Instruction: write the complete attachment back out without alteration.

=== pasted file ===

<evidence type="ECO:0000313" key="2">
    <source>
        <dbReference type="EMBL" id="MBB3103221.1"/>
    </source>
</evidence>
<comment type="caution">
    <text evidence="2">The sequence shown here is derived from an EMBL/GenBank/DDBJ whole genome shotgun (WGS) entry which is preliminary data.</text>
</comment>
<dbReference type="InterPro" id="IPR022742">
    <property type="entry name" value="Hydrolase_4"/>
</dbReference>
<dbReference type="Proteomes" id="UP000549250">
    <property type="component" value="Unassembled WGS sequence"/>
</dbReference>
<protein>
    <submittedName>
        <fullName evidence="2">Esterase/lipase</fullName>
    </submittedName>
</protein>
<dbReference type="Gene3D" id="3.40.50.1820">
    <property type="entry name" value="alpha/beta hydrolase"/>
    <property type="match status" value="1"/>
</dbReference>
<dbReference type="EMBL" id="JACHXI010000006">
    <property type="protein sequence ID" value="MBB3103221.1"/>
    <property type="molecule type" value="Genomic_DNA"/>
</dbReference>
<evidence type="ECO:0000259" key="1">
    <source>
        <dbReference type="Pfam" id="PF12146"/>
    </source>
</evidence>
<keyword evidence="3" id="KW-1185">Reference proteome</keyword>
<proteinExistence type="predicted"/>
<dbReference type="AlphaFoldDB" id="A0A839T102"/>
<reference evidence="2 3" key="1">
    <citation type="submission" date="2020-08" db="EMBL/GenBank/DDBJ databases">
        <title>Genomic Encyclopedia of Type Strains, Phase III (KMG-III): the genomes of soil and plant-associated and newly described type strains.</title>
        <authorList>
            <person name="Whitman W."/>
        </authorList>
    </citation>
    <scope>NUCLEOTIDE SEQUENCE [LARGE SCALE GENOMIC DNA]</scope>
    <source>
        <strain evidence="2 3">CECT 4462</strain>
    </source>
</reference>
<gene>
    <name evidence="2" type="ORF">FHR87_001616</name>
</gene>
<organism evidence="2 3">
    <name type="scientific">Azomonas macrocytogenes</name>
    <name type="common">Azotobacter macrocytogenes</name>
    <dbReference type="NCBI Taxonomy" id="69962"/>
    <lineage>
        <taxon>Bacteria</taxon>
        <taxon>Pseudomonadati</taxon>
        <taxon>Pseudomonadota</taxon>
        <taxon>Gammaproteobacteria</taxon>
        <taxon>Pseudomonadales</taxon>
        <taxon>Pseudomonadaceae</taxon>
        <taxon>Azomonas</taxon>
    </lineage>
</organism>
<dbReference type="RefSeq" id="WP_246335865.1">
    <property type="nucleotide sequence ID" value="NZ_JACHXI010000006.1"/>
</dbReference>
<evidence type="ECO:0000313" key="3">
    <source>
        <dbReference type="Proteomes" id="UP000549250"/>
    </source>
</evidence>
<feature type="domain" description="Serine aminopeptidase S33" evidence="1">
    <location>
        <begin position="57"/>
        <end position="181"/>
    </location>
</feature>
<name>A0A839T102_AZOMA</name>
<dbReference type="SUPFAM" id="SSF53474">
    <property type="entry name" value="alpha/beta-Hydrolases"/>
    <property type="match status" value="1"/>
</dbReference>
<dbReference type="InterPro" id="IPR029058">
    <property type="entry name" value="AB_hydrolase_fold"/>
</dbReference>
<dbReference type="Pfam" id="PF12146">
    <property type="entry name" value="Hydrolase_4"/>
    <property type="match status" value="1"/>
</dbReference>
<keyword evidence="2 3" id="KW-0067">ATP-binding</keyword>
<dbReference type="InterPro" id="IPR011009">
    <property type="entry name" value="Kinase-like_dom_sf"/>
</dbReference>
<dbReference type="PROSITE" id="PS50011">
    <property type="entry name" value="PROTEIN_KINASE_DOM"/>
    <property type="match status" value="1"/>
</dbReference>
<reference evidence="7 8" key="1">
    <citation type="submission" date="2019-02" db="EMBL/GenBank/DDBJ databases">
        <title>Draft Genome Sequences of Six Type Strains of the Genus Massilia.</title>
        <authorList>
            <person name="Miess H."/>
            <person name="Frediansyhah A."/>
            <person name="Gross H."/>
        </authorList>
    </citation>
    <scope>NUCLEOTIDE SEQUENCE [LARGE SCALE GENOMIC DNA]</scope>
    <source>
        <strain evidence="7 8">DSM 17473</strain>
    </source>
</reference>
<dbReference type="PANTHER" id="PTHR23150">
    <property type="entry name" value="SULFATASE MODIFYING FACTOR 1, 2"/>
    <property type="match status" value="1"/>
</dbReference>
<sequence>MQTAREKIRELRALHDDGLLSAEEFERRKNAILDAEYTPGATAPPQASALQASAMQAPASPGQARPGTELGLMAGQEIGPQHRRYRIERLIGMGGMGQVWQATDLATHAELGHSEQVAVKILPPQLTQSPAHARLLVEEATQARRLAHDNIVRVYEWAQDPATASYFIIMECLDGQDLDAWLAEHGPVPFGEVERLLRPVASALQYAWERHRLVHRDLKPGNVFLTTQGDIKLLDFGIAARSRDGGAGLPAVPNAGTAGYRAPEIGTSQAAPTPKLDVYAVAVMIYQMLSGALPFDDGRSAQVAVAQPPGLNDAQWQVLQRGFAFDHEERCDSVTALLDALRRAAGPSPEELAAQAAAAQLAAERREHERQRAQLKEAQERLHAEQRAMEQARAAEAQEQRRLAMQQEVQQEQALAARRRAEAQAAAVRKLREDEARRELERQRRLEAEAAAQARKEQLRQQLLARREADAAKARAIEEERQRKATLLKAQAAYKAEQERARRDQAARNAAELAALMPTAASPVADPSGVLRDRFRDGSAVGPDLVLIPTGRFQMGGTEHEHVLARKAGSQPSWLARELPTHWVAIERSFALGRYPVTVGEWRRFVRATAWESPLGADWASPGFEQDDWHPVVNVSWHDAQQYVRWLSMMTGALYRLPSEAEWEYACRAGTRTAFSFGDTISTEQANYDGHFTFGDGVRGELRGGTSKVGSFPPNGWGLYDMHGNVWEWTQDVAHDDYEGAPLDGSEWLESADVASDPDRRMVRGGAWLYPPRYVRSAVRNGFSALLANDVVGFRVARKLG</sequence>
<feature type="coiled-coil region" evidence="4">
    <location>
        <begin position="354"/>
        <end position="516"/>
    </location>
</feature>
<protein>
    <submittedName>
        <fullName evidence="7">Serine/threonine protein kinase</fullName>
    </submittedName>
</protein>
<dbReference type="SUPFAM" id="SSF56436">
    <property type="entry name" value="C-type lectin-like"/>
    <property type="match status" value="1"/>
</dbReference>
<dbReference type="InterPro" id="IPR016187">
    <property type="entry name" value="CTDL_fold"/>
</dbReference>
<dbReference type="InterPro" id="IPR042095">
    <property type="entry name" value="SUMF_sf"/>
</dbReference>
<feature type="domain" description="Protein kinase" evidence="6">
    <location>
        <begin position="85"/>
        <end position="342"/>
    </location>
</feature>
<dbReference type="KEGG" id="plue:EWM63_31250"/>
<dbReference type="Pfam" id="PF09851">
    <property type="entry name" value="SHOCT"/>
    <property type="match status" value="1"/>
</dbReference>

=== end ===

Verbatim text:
<evidence type="ECO:0000313" key="2">
    <source>
        <dbReference type="EMBL" id="MBB3103221.1"/>
    </source>
</evidence>
<comment type="caution">
    <text evidence="2">The sequence shown here is derived from an EMBL/GenBank/DDBJ whole genome shotgun (WGS) entry which is preliminary data.</text>
</comment>
<dbReference type="InterPro" id="IPR022742">
    <property type="entry name" value="Hydrolase_4"/>
</dbReference>
<dbReference type="Proteomes" id="UP000549250">
    <property type="component" value="Unassembled WGS sequence"/>
</dbReference>
<protein>
    <submittedName>
        <fullName evidence="2">Esterase/lipase</fullName>
    </submittedName>
</protein>
<dbReference type="Gene3D" id="3.40.50.1820">
    <property type="entry name" value="alpha/beta hydrolase"/>
    <property type="match status" value="1"/>
</dbReference>
<dbReference type="EMBL" id="JACHXI010000006">
    <property type="protein sequence ID" value="MBB3103221.1"/>
    <property type="molecule type" value="Genomic_DNA"/>
</dbReference>
<evidence type="ECO:0000259" key="1">
    <source>
        <dbReference type="Pfam" id="PF12146"/>
    </source>
</evidence>
<keyword evidence="3" id="KW-1185">Reference proteome</keyword>
<proteinExistence type="predicted"/>
<dbReference type="AlphaFoldDB" id="A0A839T102"/>
<reference evidence="2 3" key="1">
    <citation type="submission" date="2020-08" db="EMBL/GenBank/DDBJ databases">
        <title>Genomic Encyclopedia of Type Strains, Phase III (KMG-III): the genomes of soil and plant-associated and newly described type strains.</title>
        <authorList>
            <person name="Whitman W."/>
        </authorList>
    </citation>
    <scope>NUCLEOTIDE SEQUENCE [LARGE SCALE GENOMIC DNA]</scope>
    <source>
        <strain evidence="2 3">CECT 4462</strain>
    </source>
</reference>
<gene>
    <name evidence="2" type="ORF">FHR87_001616</name>
</gene>
<organism evidence="2 3">
    <name type="scientific">Azomonas macrocytogenes</name>
    <name type="common">Azotobacter macrocytogenes</name>
    <dbReference type="NCBI Taxonomy" id="69962"/>
    <lineage>
        <taxon>Bacteria</taxon>
        <taxon>Pseudomonadati</taxon>
        <taxon>Pseudomonadota</taxon>
        <taxon>Gammaproteobacteria</taxon>
        <taxon>Pseudomonadales</taxon>
        <taxon>Pseudomonadaceae</taxon>
        <taxon>Azomonas</taxon>
    </lineage>
</organism>
<dbReference type="RefSeq" id="WP_246335865.1">
    <property type="nucleotide sequence ID" value="NZ_JACHXI010000006.1"/>
</dbReference>
<evidence type="ECO:0000313" key="3">
    <source>
        <dbReference type="Proteomes" id="UP000549250"/>
    </source>
</evidence>
<feature type="domain" description="Serine aminopeptidase S33" evidence="1">
    <location>
        <begin position="57"/>
        <end position="181"/>
    </location>
</feature>
<name>A0A839T102_AZOMA</name>
<dbReference type="SUPFAM" id="SSF53474">
    <property type="entry name" value="alpha/beta-Hydrolases"/>
    <property type="match status" value="1"/>
</dbReference>
<dbReference type="InterPro" id="IPR029058">
    <property type="entry name" value="AB_hydrolase_fold"/>
</dbReference>
<dbReference type="Pfam" id="PF12146">
    <property type="entry name" value="Hydrolase_4"/>
    <property type="match status" value="1"/>
</dbReference>
<keyword evidence="2 3" id="KW-0067">ATP-binding</keyword>
<dbReference type="InterPro" id="IPR011009">
    <property type="entry name" value="Kinase-like_dom_sf"/>
</dbReference>
<dbReference type="PROSITE" id="PS50011">
    <property type="entry name" value="PROTEIN_KINASE_DOM"/>
    <property type="match status" value="1"/>
</dbReference>
<reference evidence="7 8" key="1">
    <citation type="submission" date="2019-02" db="EMBL/GenBank/DDBJ databases">
        <title>Draft Genome Sequences of Six Type Strains of the Genus Massilia.</title>
        <authorList>
            <person name="Miess H."/>
            <person name="Frediansyhah A."/>
            <person name="Gross H."/>
        </authorList>
    </citation>
    <scope>NUCLEOTIDE SEQUENCE [LARGE SCALE GENOMIC DNA]</scope>
    <source>
        <strain evidence="7 8">DSM 17473</strain>
    </source>
</reference>
<dbReference type="PANTHER" id="PTHR23150">
    <property type="entry name" value="SULFATASE MODIFYING FACTOR 1, 2"/>
    <property type="match status" value="1"/>
</dbReference>
<sequence>MQTAREKIRELRALHDDGLLSAEEFERRKNAILDAEYTPGATAPPQASALQASAMQAPASPGQARPGTELGLMAGQEIGPQHRRYRIERLIGMGGMGQVWQATDLATHAELGHSEQVAVKILPPQLTQSPAHARLLVEEATQARRLAHDNIVRVYEWAQDPATASYFIIMECLDGQDLDAWLAEHGPVPFGEVERLLRPVASALQYAWERHRLVHRDLKPGNVFLTTQGDIKLLDFGIAARSRDGGAGLPAVPNAGTAGYRAPEIGTSQAAPTPKLDVYAVAVMIYQMLSGALPFDDGRSAQVAVAQPPGLNDAQWQVLQRGFAFDHEERCDSVTALLDALRRAAGPSPEELAAQAAAAQLAAERREHERQRAQLKEAQERLHAEQRAMEQARAAEAQEQRRLAMQQEVQQEQALAARRRAEAQAAAVRKLREDEARRELERQRRLEAEAAAQARKEQLRQQLLARREADAAKARAIEEERQRKATLLKAQAAYKAEQERARRDQAARNAAELAALMPTAASPVADPSGVLRDRFRDGSAVGPDLVLIPTGRFQMGGTEHEHVLARKAGSQPSWLARELPTHWVAIERSFALGRYPVTVGEWRRFVRATAWESPLGADWASPGFEQDDWHPVVNVSWHDAQQYVRWLSMMTGALYRLPSEAEWEYACRAGTRTAFSFGDTISTEQANYDGHFTFGDGVRGELRGGTSKVGSFPPNGWGLYDMHGNVWEWTQDVAHDDYEGAPLDGSEWLESADVASDPDRRMVRGGAWLYPPRYVRSAVRNGFSALLANDVVGFRVARKLG</sequence>
<feature type="coiled-coil region" evidence="4">
    <location>
        <begin position="354"/>
        <end position="516"/>
    </location>
</feature>
<protein>
    <submittedName>
        <fullName evidence="7">Serine/threonine protein kinase</fullName>
    </submittedName>
</protein>
<dbReference type="SUPFAM" id="SSF56436">
    <property type="entry name" value="C-type lectin-like"/>
    <property type="match status" value="1"/>
</dbReference>
<dbReference type="InterPro" id="IPR016187">
    <property type="entry name" value="CTDL_fold"/>
</dbReference>
<dbReference type="InterPro" id="IPR042095">
    <property type="entry name" value="SUMF_sf"/>
</dbReference>
<feature type="domain" description="Protein kinase" evidence="6">
    <location>
        <begin position="85"/>
        <end position="342"/>
    </location>
</feature>
<dbReference type="KEGG" id="plue:EWM63_31250"/>
<dbReference type="Pfam" id="PF09851">
    <property type="entry name" value="SHOCT"/>
    <property type="match status" value="1"/>
</dbReference>